Finite subgroup of an infinite Group

The only subgroup of finite order of a an infinite group is the identity

My proof

Let G be a group with infinite order

let H be a subgroup and let $\displaystyle x \in H $ and $\displaystyle x \ne 1 $

$\displaystyle \{x , x^2 , x^3 , x^4 , ... \} \subseteq H $

which make H with an infinite order

am I rite ?

is there any counter example

Re: Finite subgroup of an infinite Group

Quote:

Originally Posted by

**Amer** The only subgroup of finite order of a an infinite group is the identity

Counterexample: $\displaystyle G=\mathbb{R}-\{0\}$ with the usual product and $\displaystyle H=\{1,-1\}$ .

Re: Finite subgroup of an infinite Group

More generally, take any field $\displaystyle k$ then if there exists non-zero $\displaystyle x\in k$ with $\displaystyle k^n=1$ (i.e. a non-trivial $\displaystyle n^{\text{th}}$ root of unity) then the group $\displaystyle \mu_n$ of $\displaystyle n^{\text{th}}$-roots of unity form a finite subgroup of $\displaystyle k^\times$. This clearly generalizes Dr. **Revilla**'s example (so that, for example, the $\displaystyle 3$-roots of unity in $\displaystyle \mathbb{C}$).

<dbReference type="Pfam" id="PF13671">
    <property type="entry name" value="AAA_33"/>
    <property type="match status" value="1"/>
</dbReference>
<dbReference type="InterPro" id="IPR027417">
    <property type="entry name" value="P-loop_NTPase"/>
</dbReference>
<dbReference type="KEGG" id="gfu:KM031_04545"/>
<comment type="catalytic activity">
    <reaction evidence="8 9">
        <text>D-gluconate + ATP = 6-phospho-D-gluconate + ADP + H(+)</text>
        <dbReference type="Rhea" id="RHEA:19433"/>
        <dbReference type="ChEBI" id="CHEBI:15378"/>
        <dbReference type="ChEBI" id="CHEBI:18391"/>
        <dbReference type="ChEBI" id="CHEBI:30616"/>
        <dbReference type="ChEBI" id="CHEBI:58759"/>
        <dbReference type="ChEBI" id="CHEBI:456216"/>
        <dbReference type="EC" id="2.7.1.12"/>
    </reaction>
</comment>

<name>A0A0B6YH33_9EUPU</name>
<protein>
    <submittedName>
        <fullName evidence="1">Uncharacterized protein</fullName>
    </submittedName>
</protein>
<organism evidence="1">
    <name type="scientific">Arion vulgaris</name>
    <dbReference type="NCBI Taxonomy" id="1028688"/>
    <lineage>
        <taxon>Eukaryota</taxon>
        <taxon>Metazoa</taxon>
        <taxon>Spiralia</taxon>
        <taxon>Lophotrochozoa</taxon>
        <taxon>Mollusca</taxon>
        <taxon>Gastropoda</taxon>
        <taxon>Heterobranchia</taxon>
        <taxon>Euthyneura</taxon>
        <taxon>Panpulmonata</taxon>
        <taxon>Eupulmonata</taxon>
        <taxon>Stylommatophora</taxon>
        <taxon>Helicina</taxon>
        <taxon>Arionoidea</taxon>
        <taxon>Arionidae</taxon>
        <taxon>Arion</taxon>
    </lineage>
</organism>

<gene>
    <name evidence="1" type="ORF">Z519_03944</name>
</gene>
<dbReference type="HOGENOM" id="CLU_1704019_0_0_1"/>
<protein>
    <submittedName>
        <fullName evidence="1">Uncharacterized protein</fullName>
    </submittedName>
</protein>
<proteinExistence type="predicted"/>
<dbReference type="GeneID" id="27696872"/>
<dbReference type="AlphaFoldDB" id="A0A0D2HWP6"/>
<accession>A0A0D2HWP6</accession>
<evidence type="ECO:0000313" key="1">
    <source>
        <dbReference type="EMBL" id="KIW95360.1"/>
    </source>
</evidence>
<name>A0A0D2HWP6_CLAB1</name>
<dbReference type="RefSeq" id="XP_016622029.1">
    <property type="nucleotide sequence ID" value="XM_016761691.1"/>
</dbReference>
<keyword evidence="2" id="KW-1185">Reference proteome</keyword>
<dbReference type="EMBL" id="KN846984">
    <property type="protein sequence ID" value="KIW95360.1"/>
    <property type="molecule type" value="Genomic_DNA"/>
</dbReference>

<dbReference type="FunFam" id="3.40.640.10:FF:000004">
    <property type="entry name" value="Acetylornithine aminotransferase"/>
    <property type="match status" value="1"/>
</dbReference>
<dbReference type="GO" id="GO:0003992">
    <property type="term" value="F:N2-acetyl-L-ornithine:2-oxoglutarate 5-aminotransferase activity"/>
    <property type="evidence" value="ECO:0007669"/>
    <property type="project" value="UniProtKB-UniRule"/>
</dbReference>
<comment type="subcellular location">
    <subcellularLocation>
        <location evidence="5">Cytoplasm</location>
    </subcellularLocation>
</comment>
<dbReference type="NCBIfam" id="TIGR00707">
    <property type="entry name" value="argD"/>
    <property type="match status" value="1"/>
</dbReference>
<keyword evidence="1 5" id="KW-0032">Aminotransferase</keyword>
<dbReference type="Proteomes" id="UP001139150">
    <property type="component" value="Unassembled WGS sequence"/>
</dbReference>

But, perhaps even more of a trivial counterexample. Take any infinite group $\displaystyle G$ and consider $\displaystyle G\times\mathbb{Z}_2$....(Evilgrin)

Re: Finite subgroup of an infinite Group